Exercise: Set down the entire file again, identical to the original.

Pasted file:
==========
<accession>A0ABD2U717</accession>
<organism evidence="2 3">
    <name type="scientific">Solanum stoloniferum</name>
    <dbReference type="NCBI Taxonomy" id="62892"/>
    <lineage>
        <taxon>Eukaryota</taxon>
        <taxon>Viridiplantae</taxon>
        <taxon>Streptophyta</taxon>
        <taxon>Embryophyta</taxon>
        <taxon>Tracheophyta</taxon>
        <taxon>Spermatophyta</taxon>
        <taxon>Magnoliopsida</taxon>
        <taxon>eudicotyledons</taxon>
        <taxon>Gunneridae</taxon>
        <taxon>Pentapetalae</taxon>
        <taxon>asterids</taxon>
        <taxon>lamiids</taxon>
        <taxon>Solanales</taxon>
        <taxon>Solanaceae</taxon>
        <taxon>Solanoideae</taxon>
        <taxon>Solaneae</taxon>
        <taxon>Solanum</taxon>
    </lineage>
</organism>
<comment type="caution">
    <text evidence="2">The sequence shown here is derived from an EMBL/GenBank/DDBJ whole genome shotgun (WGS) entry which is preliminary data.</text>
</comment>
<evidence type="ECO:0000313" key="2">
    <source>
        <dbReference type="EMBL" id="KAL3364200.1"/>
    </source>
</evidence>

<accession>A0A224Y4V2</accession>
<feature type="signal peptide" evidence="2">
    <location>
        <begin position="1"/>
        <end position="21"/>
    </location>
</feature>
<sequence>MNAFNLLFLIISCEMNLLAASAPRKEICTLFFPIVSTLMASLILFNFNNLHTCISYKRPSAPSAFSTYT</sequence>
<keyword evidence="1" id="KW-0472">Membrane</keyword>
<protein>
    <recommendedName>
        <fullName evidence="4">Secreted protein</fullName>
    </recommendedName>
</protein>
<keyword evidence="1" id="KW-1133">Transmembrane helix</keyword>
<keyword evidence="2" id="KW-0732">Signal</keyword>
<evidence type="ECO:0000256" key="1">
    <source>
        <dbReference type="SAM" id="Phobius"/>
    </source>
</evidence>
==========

<accession>A0ABD2U717</accession>
<organism evidence="2 3">
    <name type="scientific">Solanum stoloniferum</name>
    <dbReference type="NCBI Taxonomy" id="62892"/>
    <lineage>
        <taxon>Eukaryota</taxon>
        <taxon>Viridiplantae</taxon>
        <taxon>Streptophyta</taxon>
        <taxon>Embryophyta</taxon>
        <taxon>Tracheophyta</taxon>
        <taxon>Spermatophyta</taxon>
        <taxon>Magnoliopsida</taxon>
        <taxon>eudicotyledons</taxon>
        <taxon>Gunneridae</taxon>
        <taxon>Pentapetalae</taxon>
        <taxon>asterids</taxon>
        <taxon>lamiids</taxon>
        <taxon>Solanales</taxon>
        <taxon>Solanaceae</taxon>
        <taxon>Solanoideae</taxon>
        <taxon>Solaneae</taxon>
        <taxon>Solanum</taxon>
    </lineage>
</organism>
<comment type="caution">
    <text evidence="2">The sequence shown here is derived from an EMBL/GenBank/DDBJ whole genome shotgun (WGS) entry which is preliminary data.</text>
</comment>
<evidence type="ECO:0000313" key="2">
    <source>
        <dbReference type="EMBL" id="KAL3364200.1"/>
    </source>
</evidence>

<accession>A0A224Y4V2</accession>
<feature type="signal peptide" evidence="2">
    <location>
        <begin position="1"/>
        <end position="21"/>
    </location>
</feature>
<sequence>MNAFNLLFLIISCEMNLLAASAPRKEICTLFFPIVSTLMASLILFNFNNLHTCISYKRPSAPSAFSTYT</sequence>
<keyword evidence="1" id="KW-0472">Membrane</keyword>
<protein>
    <recommendedName>
        <fullName evidence="4">Secreted protein</fullName>
    </recommendedName>
</protein>
<keyword evidence="1" id="KW-1133">Transmembrane helix</keyword>
<keyword evidence="2" id="KW-0732">Signal</keyword>
<evidence type="ECO:0000256" key="1">
    <source>
        <dbReference type="SAM" id="Phobius"/>
    </source>
</evidence>